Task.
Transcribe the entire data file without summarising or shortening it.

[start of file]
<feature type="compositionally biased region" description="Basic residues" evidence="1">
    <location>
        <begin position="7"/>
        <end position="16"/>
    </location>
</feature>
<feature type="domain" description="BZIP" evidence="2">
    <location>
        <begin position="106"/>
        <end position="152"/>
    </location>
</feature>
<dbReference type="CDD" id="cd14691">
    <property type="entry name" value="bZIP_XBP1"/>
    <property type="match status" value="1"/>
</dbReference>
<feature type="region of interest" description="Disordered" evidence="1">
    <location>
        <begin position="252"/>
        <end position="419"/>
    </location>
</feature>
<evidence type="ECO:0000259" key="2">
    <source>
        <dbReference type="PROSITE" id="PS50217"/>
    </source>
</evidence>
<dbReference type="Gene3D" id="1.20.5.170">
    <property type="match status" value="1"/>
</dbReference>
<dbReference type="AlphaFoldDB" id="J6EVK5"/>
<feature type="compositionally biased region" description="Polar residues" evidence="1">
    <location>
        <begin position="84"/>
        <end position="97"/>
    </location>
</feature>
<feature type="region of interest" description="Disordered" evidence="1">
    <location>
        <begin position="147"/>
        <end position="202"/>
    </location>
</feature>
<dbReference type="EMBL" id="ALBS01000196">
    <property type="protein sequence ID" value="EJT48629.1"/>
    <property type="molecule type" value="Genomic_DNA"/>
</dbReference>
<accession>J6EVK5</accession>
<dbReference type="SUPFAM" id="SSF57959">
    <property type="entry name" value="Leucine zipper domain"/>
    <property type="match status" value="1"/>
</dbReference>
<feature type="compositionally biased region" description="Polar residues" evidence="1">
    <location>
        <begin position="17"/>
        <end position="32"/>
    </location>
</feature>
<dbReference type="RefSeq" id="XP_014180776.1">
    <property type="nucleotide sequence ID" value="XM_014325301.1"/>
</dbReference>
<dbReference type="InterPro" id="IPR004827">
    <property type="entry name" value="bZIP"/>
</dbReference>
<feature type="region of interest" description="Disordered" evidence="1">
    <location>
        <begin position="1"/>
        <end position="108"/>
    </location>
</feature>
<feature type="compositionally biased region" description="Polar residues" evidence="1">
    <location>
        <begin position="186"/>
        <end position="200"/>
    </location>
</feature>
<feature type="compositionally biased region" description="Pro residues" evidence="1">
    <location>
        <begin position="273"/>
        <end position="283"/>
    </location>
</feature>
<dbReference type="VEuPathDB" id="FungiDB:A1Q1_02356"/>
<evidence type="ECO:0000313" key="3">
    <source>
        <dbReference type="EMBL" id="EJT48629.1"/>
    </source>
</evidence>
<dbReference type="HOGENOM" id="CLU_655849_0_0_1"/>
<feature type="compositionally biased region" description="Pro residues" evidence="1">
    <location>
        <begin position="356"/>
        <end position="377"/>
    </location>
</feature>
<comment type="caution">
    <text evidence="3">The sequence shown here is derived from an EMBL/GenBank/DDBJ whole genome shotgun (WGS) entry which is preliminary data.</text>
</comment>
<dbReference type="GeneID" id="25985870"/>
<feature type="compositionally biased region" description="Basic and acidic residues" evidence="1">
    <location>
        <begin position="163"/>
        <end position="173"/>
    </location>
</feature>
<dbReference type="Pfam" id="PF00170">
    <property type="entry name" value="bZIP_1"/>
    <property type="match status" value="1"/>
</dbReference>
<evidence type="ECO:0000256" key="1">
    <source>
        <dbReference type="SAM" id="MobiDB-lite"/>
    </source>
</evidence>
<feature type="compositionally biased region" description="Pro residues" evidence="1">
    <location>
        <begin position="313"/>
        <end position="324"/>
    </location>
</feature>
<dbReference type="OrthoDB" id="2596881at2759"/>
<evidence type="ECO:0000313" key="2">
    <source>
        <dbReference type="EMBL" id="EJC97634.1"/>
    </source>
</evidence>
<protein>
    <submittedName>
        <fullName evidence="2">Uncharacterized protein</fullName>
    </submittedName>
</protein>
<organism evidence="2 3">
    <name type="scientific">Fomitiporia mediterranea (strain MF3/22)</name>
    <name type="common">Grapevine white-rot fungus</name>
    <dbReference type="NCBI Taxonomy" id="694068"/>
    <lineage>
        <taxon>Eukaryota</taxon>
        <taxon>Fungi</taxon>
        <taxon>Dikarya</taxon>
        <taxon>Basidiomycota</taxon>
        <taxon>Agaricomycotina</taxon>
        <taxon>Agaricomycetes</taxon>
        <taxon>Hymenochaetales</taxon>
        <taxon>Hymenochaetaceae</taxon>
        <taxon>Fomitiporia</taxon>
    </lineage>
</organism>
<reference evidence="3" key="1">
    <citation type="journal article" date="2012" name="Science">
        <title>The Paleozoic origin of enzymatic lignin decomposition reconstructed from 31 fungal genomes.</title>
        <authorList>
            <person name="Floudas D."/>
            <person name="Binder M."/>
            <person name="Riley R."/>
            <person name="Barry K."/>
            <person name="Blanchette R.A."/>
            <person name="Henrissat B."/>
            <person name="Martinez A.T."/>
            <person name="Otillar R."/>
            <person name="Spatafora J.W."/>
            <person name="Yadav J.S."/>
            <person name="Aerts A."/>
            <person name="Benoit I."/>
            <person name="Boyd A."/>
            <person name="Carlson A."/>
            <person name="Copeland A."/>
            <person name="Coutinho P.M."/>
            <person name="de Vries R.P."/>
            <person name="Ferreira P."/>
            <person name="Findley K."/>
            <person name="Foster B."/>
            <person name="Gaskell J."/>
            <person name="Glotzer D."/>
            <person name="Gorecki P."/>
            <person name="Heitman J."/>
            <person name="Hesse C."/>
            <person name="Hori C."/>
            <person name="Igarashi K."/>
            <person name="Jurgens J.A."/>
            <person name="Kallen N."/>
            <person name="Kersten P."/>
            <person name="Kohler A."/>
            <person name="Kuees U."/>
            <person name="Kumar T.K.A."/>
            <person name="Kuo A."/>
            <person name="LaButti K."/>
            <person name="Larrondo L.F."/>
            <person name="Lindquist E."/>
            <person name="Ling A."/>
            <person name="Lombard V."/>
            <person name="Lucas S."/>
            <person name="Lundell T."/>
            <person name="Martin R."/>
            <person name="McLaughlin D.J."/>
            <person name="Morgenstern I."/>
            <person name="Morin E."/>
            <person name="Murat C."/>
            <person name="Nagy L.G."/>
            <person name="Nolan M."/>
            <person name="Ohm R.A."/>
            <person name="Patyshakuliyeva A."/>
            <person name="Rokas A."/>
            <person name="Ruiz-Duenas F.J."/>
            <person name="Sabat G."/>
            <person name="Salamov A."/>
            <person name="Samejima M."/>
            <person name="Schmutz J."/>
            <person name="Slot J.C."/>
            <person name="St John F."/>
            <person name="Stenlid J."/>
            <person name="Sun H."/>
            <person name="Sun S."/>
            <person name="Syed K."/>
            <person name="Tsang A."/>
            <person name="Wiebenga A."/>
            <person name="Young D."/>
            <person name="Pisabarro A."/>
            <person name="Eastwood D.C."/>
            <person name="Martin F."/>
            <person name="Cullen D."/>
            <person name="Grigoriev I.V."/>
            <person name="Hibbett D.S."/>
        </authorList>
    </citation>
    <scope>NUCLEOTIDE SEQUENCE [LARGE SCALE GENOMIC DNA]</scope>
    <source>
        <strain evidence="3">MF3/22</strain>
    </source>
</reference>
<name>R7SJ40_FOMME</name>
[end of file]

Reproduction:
<feature type="compositionally biased region" description="Basic residues" evidence="1">
    <location>
        <begin position="7"/>
        <end position="16"/>
    </location>
</feature>
<feature type="domain" description="BZIP" evidence="2">
    <location>
        <begin position="106"/>
        <end position="152"/>
    </location>
</feature>
<dbReference type="CDD" id="cd14691">
    <property type="entry name" value="bZIP_XBP1"/>
    <property type="match status" value="1"/>
</dbReference>
<feature type="region of interest" description="Disordered" evidence="1">
    <location>
        <begin position="252"/>
        <end position="419"/>
    </location>
</feature>
<evidence type="ECO:0000259" key="2">
    <source>
        <dbReference type="PROSITE" id="PS50217"/>
    </source>
</evidence>
<dbReference type="Gene3D" id="1.20.5.170">
    <property type="match status" value="1"/>
</dbReference>
<dbReference type="AlphaFoldDB" id="J6EVK5"/>
<feature type="compositionally biased region" description="Polar residues" evidence="1">
    <location>
        <begin position="84"/>
        <end position="97"/>
    </location>
</feature>
<feature type="region of interest" description="Disordered" evidence="1">
    <location>
        <begin position="147"/>
        <end position="202"/>
    </location>
</feature>
<dbReference type="EMBL" id="ALBS01000196">
    <property type="protein sequence ID" value="EJT48629.1"/>
    <property type="molecule type" value="Genomic_DNA"/>
</dbReference>
<accession>J6EVK5</accession>
<dbReference type="SUPFAM" id="SSF57959">
    <property type="entry name" value="Leucine zipper domain"/>
    <property type="match status" value="1"/>
</dbReference>
<feature type="compositionally biased region" description="Polar residues" evidence="1">
    <location>
        <begin position="17"/>
        <end position="32"/>
    </location>
</feature>
<dbReference type="RefSeq" id="XP_014180776.1">
    <property type="nucleotide sequence ID" value="XM_014325301.1"/>
</dbReference>
<dbReference type="InterPro" id="IPR004827">
    <property type="entry name" value="bZIP"/>
</dbReference>
<feature type="region of interest" description="Disordered" evidence="1">
    <location>
        <begin position="1"/>
        <end position="108"/>
    </location>
</feature>
<feature type="compositionally biased region" description="Polar residues" evidence="1">
    <location>
        <begin position="186"/>
        <end position="200"/>
    </location>
</feature>
<feature type="compositionally biased region" description="Pro residues" evidence="1">
    <location>
        <begin position="273"/>
        <end position="283"/>
    </location>
</feature>
<dbReference type="VEuPathDB" id="FungiDB:A1Q1_02356"/>
<evidence type="ECO:0000313" key="3">
    <source>
        <dbReference type="EMBL" id="EJT48629.1"/>
    </source>
</evidence>
<dbReference type="HOGENOM" id="CLU_655849_0_0_1"/>
<feature type="compositionally biased region" description="Pro residues" evidence="1">
    <location>
        <begin position="356"/>
        <end position="377"/>
    </location>
</feature>
<comment type="caution">
    <text evidence="3">The sequence shown here is derived from an EMBL/GenBank/DDBJ whole genome shotgun (WGS) entry which is preliminary data.</text>
</comment>
<dbReference type="GeneID" id="25985870"/>
<feature type="compositionally biased region" description="Basic and acidic residues" evidence="1">
    <location>
        <begin position="163"/>
        <end position="173"/>
    </location>
</feature>
<dbReference type="Pfam" id="PF00170">
    <property type="entry name" value="bZIP_1"/>
    <property type="match status" value="1"/>
</dbReference>
<evidence type="ECO:0000256" key="1">
    <source>
        <dbReference type="SAM" id="MobiDB-lite"/>
    </source>
</evidence>
<feature type="compositionally biased region" description="Pro residues" evidence="1">
    <location>
        <begin position="313"/>
        <end position="324"/>
    </location>
</feature>
<dbReference type="OrthoDB" id="2596881at2759"/>
<evidence type="ECO:0000313" key="2">
    <source>
        <dbReference type="EMBL" id="EJC97634.1"/>
    </source>
</evidence>
<protein>
    <submittedName>
        <fullName evidence="2">Uncharacterized protein</fullName>
    </submittedName>
</protein>
<organism evidence="2 3">
    <name type="scientific">Fomitiporia mediterranea (strain MF3/22)</name>
    <name type="common">Grapevine white-rot fungus</name>
    <dbReference type="NCBI Taxonomy" id="694068"/>
    <lineage>
        <taxon>Eukaryota</taxon>
        <taxon>Fungi</taxon>
        <taxon>Dikarya</taxon>
        <taxon>Basidiomycota</taxon>
        <taxon>Agaricomycotina</taxon>
        <taxon>Agaricomycetes</taxon>
        <taxon>Hymenochaetales</taxon>
        <taxon>Hymenochaetaceae</taxon>
        <taxon>Fomitiporia</taxon>
    </lineage>
</organism>
<reference evidence="3" key="1">
    <citation type="journal article" date="2012" name="Science">
        <title>The Paleozoic origin of enzymatic lignin decomposition reconstructed from 31 fungal genomes.</title>
        <authorList>
            <person name="Floudas D."/>
            <person name="Binder M."/>
            <person name="Riley R."/>
            <person name="Barry K."/>
            <person name="Blanchette R.A."/>
            <person name="Henrissat B."/>
            <person name="Martinez A.T."/>
            <person name="Otillar R."/>
            <person name="Spatafora J.W."/>
            <person name="Yadav J.S."/>
            <person name="Aerts A."/>
            <person name="Benoit I."/>
            <person name="Boyd A."/>
            <person name="Carlson A."/>
            <person name="Copeland A."/>
            <person name="Coutinho P.M."/>
            <person name="de Vries R.P."/>
            <person name="Ferreira P."/>
            <person name="Findley K."/>
            <person name="Foster B."/>
            <person name="Gaskell J."/>
            <person name="Glotzer D."/>
            <person name="Gorecki P."/>
            <person name="Heitman J."/>
            <person name="Hesse C."/>
            <person name="Hori C."/>
            <person name="Igarashi K."/>
            <person name="Jurgens J.A."/>
            <person name="Kallen N."/>
            <person name="Kersten P."/>
            <person name="Kohler A."/>
            <person name="Kuees U."/>
            <person name="Kumar T.K.A."/>
            <person name="Kuo A."/>
            <person name="LaButti K."/>
            <person name="Larrondo L.F."/>
            <person name="Lindquist E."/>
            <person name="Ling A."/>
            <person name="Lombard V."/>
            <person name="Lucas S."/>
            <person name="Lundell T."/>
            <person name="Martin R."/>
            <person name="McLaughlin D.J."/>
            <person name="Morgenstern I."/>
            <person name="Morin E."/>
            <person name="Murat C."/>
            <person name="Nagy L.G."/>
            <person name="Nolan M."/>
            <person name="Ohm R.A."/>
            <person name="Patyshakuliyeva A."/>
            <person name="Rokas A."/>
            <person name="Ruiz-Duenas F.J."/>
            <person name="Sabat G."/>
            <person name="Salamov A."/>
            <person name="Samejima M."/>
            <person name="Schmutz J."/>
            <person name="Slot J.C."/>
            <person name="St John F."/>
            <person name="Stenlid J."/>
            <person name="Sun H."/>
            <person name="Sun S."/>
            <person name="Syed K."/>
            <person name="Tsang A."/>
            <person name="Wiebenga A."/>
            <person name="Young D."/>
            <person name="Pisabarro A."/>
            <person name="Eastwood D.C."/>
            <person name="Martin F."/>
            <person name="Cullen D."/>
            <person name="Grigoriev I.V."/>
            <person name="Hibbett D.S."/>
        </authorList>
    </citation>
    <scope>NUCLEOTIDE SEQUENCE [LARGE SCALE GENOMIC DNA]</scope>
    <source>
        <strain evidence="3">MF3/22</strain>
    </source>
</reference>
<name>R7SJ40_FOMME</name>